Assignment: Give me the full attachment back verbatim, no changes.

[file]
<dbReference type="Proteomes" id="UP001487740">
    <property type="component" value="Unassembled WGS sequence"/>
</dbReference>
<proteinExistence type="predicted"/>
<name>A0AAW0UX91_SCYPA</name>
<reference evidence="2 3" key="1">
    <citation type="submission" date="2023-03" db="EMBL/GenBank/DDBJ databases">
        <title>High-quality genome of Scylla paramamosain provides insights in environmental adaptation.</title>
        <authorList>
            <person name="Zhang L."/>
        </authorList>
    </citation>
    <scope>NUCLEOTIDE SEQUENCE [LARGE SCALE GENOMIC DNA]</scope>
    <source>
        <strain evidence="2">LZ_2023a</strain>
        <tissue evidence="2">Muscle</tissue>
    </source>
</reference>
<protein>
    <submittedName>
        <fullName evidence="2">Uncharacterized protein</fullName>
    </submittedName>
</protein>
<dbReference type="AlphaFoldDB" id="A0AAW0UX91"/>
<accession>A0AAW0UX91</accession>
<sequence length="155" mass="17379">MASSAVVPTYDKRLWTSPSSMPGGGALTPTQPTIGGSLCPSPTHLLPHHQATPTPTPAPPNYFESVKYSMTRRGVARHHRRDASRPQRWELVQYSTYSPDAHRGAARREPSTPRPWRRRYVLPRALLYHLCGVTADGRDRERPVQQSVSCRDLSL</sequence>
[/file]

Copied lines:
<dbReference type="Proteomes" id="UP001487740">
    <property type="component" value="Unassembled WGS sequence"/>
</dbReference>
<proteinExistence type="predicted"/>
<name>A0AAW0UX91_SCYPA</name>
<reference evidence="2 3" key="1">
    <citation type="submission" date="2023-03" db="EMBL/GenBank/DDBJ databases">
        <title>High-quality genome of Scylla paramamosain provides insights in environmental adaptation.</title>
        <authorList>
            <person name="Zhang L."/>
        </authorList>
    </citation>
    <scope>NUCLEOTIDE SEQUENCE [LARGE SCALE GENOMIC DNA]</scope>
    <source>
        <strain evidence="2">LZ_2023a</strain>
        <tissue evidence="2">Muscle</tissue>
    </source>
</reference>
<protein>
    <submittedName>
        <fullName evidence="2">Uncharacterized protein</fullName>
    </submittedName>
</protein>
<dbReference type="AlphaFoldDB" id="A0AAW0UX91"/>
<accession>A0AAW0UX91</accession>
<sequence length="155" mass="17379">MASSAVVPTYDKRLWTSPSSMPGGGALTPTQPTIGGSLCPSPTHLLPHHQATPTPTPAPPNYFESVKYSMTRRGVARHHRRDASRPQRWELVQYSTYSPDAHRGAARREPSTPRPWRRRYVLPRALLYHLCGVTADGRDRERPVQQSVSCRDLSL</sequence>